Head of Digital Business about the end of iO
Swisscom will discontinue its iO messaging app at the end of August. Roger Wüthrich-Hasenböhler, Head of Digital Business, explains the background to the decision.
Roger Baur, 17 Mai 2017
When we started four years ago, WhatsApp was already pretty well established. But our goal was to combine messaging and calls to the standard network in one app. We were one of the first providers to offer this and WhatsApp did not include this combination of services. However, WhatsApp forged further ahead on its way to becoming a global giant. Since most customers only use one app for messaging, it is very difficult to compete as a Swiss company.
The iO messaging app was launched by Swisscom in the summer of 2013.
© 2017 Keystone
With hindsight it is possible to see it that way. At the launch, however, it was not clear how things would develop – I was and am still convinced that we can offer very exciting innovations. Take the fact that there was the option to call the standard network with the app and OTT – iO was one of the first messaging apps to offer this. Our customers could use iO for low-cost calls abroad, for instance. This service is no longer a distinguishing feature and it has also become significantly less attractive for Swisscom customers as a communication tool abroad since many subscriptions now include free roaming. We also underestimated the fact that the data storage in Switzerland is not a reason for most residential customers to transfer their communication to another platform at the moment.
In the wake of the NSA scandal, we have also seen an increase in downloads. But it was not enough – it required a much greater shift.
In 2014, soul diva Tina Turner, who has lived in Switzerland for many years, advertised iO in the following commercial.
Yes, NGTI, the development company behind iO, will remain. We established this competence centre with iO and we can now benefit from it. They can take the technology and their experience straight into new products and a few are in place already. We had the same experience with the payment app Tapit 2 years ago. We used this technology in Paymit initially and then in the new Twint app. Software development is a market that is constantly changing – each development, each experience and each failure leads to new and better ideas. In industrially dominated Europe, this thinking is still strange, but in Silicon Valley, this principle is the perpetual driver of success.
iO will be discontinued on 31 August. This will affect around 10 colleagues and we are looking for an internal solution for them. We cannot however exclude the possibility that there may be terminations in some cases. A social plan is place to deal with this.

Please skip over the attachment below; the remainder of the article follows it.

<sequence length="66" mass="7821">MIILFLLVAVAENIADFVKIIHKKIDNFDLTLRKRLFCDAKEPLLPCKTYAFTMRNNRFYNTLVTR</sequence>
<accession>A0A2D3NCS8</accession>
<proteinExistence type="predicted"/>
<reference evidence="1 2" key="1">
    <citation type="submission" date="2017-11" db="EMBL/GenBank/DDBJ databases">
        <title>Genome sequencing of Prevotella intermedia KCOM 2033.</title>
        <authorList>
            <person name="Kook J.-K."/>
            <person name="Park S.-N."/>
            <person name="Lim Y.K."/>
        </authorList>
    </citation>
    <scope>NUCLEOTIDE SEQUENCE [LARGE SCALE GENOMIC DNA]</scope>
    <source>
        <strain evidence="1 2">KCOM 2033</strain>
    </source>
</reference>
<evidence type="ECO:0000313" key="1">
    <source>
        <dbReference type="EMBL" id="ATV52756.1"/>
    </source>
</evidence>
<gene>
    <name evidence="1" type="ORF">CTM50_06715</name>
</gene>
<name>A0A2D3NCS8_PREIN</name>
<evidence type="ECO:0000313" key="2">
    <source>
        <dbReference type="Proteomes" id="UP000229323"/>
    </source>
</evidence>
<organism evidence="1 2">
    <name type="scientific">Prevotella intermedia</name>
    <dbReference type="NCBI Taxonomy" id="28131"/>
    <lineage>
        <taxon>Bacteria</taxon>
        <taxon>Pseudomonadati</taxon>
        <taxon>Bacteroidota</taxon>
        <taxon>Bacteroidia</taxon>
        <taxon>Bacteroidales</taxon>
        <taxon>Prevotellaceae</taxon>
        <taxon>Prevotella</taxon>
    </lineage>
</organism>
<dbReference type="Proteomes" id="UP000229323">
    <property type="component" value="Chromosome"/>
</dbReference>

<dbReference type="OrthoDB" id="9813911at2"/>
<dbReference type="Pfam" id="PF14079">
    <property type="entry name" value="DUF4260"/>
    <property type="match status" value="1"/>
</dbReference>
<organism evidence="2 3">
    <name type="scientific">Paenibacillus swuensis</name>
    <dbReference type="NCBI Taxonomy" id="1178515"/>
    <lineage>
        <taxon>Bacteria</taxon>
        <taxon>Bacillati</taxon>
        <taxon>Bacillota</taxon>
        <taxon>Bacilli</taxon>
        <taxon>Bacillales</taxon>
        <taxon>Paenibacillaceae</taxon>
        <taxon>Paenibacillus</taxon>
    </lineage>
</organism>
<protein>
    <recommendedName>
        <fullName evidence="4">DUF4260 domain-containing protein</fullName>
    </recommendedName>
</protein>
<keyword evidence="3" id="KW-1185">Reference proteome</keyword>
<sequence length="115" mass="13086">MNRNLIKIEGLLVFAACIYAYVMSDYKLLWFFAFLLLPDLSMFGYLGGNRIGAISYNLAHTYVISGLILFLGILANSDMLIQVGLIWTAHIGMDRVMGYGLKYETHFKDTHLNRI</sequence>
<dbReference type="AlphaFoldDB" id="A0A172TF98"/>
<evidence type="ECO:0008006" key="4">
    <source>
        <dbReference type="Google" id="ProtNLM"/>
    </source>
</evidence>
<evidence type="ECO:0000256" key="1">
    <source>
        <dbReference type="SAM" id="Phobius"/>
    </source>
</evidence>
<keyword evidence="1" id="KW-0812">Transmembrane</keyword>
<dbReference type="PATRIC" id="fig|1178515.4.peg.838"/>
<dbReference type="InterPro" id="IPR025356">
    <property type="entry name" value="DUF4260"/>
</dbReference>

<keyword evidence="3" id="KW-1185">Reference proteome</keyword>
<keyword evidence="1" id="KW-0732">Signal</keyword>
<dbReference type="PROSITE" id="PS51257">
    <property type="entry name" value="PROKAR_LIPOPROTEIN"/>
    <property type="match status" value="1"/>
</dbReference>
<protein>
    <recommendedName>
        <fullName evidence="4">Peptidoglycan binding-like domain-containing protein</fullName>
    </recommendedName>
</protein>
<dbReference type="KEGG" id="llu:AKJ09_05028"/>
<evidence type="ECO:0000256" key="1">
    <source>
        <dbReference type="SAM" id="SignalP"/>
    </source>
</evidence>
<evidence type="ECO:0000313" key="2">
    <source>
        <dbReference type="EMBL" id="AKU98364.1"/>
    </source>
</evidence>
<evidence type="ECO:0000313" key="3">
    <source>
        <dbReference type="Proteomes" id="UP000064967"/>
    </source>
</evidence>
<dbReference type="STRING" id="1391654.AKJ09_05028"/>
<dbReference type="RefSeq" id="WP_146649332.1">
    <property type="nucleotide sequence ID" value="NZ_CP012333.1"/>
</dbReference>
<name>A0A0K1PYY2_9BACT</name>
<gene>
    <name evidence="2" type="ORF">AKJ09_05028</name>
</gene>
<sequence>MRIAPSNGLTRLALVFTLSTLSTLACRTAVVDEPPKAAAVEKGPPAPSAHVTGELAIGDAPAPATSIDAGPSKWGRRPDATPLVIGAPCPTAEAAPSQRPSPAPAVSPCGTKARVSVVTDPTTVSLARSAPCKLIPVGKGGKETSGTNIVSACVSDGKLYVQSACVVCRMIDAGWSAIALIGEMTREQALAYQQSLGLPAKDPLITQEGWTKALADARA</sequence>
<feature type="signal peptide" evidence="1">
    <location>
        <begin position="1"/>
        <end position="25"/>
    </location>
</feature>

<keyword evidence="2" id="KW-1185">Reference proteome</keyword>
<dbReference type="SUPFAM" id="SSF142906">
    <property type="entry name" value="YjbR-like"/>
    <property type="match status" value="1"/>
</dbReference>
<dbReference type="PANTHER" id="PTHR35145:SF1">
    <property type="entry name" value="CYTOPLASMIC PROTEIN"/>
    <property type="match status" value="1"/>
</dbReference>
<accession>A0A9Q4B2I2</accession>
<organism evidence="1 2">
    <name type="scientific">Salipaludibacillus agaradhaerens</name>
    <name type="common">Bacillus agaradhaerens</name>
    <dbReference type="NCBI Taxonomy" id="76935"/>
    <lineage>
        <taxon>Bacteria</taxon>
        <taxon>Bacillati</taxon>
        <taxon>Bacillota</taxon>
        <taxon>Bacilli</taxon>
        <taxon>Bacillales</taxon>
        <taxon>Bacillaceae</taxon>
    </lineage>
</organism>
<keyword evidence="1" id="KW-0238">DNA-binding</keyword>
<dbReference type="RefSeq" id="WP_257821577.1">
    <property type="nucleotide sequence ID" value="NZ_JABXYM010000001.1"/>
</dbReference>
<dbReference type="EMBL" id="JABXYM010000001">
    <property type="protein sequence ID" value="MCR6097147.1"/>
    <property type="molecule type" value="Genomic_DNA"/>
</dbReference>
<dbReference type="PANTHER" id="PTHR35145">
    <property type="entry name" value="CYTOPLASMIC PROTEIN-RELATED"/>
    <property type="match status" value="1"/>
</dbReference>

There is a fine line between “too early” and “too late”. As a Swiss company with a long-term approach, we are obviously more cautious and prefer to wait a little longer in cases where there is doubt. However, we have changed our internal processes massively in recent years. We can now develop products and take them to the market much more quickly. We have developed the beta label “nova”, for instance, which helps us launch innovations faster. This enables a trial-and-error process which will be very important in the future. We can't just leave the digital innovations to the United States.
With regard to iO, we did not fall asleep on the job in recent years; we have been looking at alternative uses for the app and the platform. Unfortunately, none of the options proved expedient.
Yes, and that is very regrettable. For economic reasons above all, because the vast amounts flowing out of Europe could be used to create lots of jobs here.
Yes. Without a doubt. We have maybe found it difficult to develop social media but there are breath-taking innovations in other areas. Such as solutions for the industrial sector or in the areas of security and health. Take the following example: in our StartUp Challenge a few years ago, we discovered a Swiss company that produced digital fertility monitors. The need for this product is huge when you consider how many couples struggle to start a family. But there is another key feature: the same technology could also be used one day to provide digital contraception. This is a clear example that the ideas are out there. We just need to find them, develop them further and bring them together.
Yes. We use an open innovation approach. That means we don't just hide our ideas away internally; we also expose them to the outside world in a targeted way. We develop ideas further in our collaboration with start-ups, massively shortening the development time. This has allowed us to develop interesting products, such as voice recognition in different dialects for the Swisscom TV remote control. Or an organic substitute for pesticides used on telephone masts.
In retrospect, you would always act differently. But something else is crucial for us: We can now focus much more heavily on new structures, thanks, in no small part, to iO. We have several start-ups based virtually in the centre of the group and every experience is a win for this new approach. iO is disappearing as far as the outside world is concerned – but it will create new opportunities internally.
Swisscom launched an innovative Swiss messaging app in summer 2013: customers could use iO to send messages and much more. They could call other iO users and even make calls to the conventional telephone network – an Internet-based service that was available on very few apps at the time.
Since then the market has changed rapidly and customers have concentrated mainly on WhatsApp, which now belongs to Facebook. Swisscom has therefore decided to discontinue iO as of 31 August.
Roger Wüthrich-Hasenböhler is Head of Digital Business at Swisscom. He is responsible for the development of new business areas.